Tuesday, June 30, 2009

Culturism, Affirmative Action, Marxism and Sotomayor

The Supreme Court overruled a decision by President Obama’s choice for that Court, Sonia Sotomayor. To get a promotion as a firefighter in New Haven Connecticut, you must pass a test. In one round of testing few Hispanics and no African Americans passed. As New Haven was afraid of a Federal lawsuit, they tore up the test results. White applicants sued. Sotomayer ruled against them.

The Court decided on the grounds of whether or not potential discrimination against one group amounted to actual discrimination against another. This 5 – 4 decision was a blow against Affirmative Action. And thus, liberals contended, knocks the legs out from the Civic Rights Act. Is this racial discrimination or not? Unfortunately, none considered the possibility that it might be culturist discrimination.

Culturism notes that some cultures study more. Thus some cultures have higher literacy rates. Thus some groups do better in school. Affirmative Action assumes that cultural differences do not exist and, therefore, all distinctions in academic and economic achievement are irrational and due to race. Using this logic America is unfair and racist. Social justice chants echo these sentiments. These lead to lawsuits, resentment, racial discord and – most importantly, no incentive for African – Americans to study harder. Taking a culturist view that black applicants need to study harder, would serve all concerned better.

Liberals claim that the tests are culturally biased. I am not familiar with the details of the test, but it seems that knowledge concerning fire-fighting procedures would likely be fairly objective. If ebonics versus standard English were the issue, black people should take this as proof that they need to master standard English. To expect China, the international business community and the majority of Americans to write tests in ebonics is silly. Refusal to acknowledge this fact does not provide a way forward. If pandered to, ebonics can only lead to ghetto-ization.

Marxism uses the same culturally neutral logic as Affirmative Action. In assuming that all differences in achievement are due to unreasonable bias, it also undermines values. Rather than hard work, anger at injustice becomes the way forward. It also undermines motivation. In the USSR the failure to understand human nature cost tens of millions of lives. In America it seeks to create equality from the bench rather than individual effort. The laziness of the human who has been given excuses undermined the USSR. Freedom leads to disparity. If we crush initiative in the name of equality we may follow the direction of the USSR.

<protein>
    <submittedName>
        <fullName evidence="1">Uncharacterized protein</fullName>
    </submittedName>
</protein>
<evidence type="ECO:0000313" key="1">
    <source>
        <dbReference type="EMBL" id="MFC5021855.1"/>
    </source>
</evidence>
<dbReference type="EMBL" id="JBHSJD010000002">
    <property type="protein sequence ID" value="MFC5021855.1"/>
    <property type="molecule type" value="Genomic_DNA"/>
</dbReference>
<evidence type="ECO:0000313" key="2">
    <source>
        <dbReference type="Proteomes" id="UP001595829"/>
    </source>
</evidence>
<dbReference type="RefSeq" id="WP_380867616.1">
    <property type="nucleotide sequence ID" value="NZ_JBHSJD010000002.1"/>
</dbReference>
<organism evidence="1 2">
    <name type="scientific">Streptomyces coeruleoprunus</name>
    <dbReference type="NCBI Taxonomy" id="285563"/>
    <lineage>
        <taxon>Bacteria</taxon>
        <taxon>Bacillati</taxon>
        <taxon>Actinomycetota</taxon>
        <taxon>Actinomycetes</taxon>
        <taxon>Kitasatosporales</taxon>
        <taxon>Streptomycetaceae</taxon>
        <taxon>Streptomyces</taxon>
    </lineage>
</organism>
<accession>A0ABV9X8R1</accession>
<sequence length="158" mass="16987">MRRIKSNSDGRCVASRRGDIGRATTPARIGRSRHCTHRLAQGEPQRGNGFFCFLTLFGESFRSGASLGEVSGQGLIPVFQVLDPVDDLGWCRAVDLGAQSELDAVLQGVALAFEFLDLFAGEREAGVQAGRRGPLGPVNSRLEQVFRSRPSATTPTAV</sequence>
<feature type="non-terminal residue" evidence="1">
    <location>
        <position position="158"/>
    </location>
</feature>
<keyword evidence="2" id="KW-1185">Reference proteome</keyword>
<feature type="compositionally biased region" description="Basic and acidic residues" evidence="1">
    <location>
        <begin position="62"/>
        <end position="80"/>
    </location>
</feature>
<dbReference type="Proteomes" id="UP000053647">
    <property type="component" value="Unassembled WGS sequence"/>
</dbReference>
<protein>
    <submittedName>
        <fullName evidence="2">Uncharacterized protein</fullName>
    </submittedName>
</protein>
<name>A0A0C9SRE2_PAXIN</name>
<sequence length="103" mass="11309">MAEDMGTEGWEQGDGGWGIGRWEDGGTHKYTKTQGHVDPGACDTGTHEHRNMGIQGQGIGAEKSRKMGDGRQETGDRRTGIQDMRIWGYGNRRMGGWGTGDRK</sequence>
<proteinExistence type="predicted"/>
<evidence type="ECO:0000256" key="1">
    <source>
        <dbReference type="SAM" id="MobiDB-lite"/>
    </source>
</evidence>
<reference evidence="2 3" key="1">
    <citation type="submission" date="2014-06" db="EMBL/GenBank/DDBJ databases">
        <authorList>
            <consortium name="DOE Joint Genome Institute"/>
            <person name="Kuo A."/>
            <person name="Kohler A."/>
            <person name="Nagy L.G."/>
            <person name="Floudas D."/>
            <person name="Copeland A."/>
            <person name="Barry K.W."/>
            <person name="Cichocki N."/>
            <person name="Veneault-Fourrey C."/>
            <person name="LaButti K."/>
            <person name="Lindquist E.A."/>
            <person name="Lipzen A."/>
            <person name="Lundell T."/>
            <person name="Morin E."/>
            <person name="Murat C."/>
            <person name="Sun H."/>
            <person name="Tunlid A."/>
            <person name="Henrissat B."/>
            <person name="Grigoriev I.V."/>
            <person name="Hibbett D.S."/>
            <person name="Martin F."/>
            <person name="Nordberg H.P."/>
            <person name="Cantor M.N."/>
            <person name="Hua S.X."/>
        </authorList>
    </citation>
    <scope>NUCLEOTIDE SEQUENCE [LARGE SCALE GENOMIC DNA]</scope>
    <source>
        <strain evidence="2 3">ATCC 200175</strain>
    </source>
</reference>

In failing to consider the impact of cultural diversity, Sotomayer and her potential colleagues on the Court become dangerous. Following their logic, they will not stop blaming America until all people achieve at equal rates. As this culturally neutral outcome is impossible, such a stance can only lead to permanent discontent, resentment, and grievance. If Asians are beating whites in college admissions, or whites are beating blacks in passing fire-fighting tests, the answer is personal or cultural responsibility. Those groups need to study harder. This is the way to productivity. Equal opportunity does not lead to equal outcome. Culture is important. Replacing the lefts constant reliance on racist and Marxist thought with culturist thought is vital.

Thursday, June 25, 2009

Michael Jackson, Super Culturist

Michael Jackson’s passing has changed our world forever. He took all of the insanity of the world - the phony, the commercial - and distilled it. He strove to embody our nation’s, nay our world’s, sense of beauty. He personified all the trash that we swallow daily and gave us a target to mock. Now that he has gone, we are alone, profoundly alone.

The world no longer has hope. Around the world, the one thing all humans shared was a love for Michael. He was popular in Korea, Nigeria and India. Now that he is gone, nothing positive can unite us. The world is forever splintered. If the people of Iran wanted us to understand them, they’d suspend the protests for a day in honor of Michael. As it is there is no hope of world unity now. In despair, I keep expecting him to reappear in the sky as our redeemer. This is existentialism.

Farrah Fawcett died of anal cancer. Flesh destroyed her. Michael transcended flesh. He incarnated and morphed into a surreal sense of beauty. Farrah, God bless her, was an icon that became human. Her tragic downfall brought her down to earth. Michael was an icon that became more of an icon. He was not humanized. Lisa Presley once said, “Michael is an artist. He changes his face for us everyday.” Michael was a great artist. He embodied our dreams. He died for our sins.

Some people will say that his wonderland ranch represented predation. To me, his ranch represented our collective sense of innocence in a violent, sexualized world. It was the silhouette of our existence. We asked for a priest; we basked in his faithfulness to Bubbles. We asked him to not grow up. We looked the other way as he courted Emmanuel Lewis. He gave us our childhood back. He tried to restore our innocence.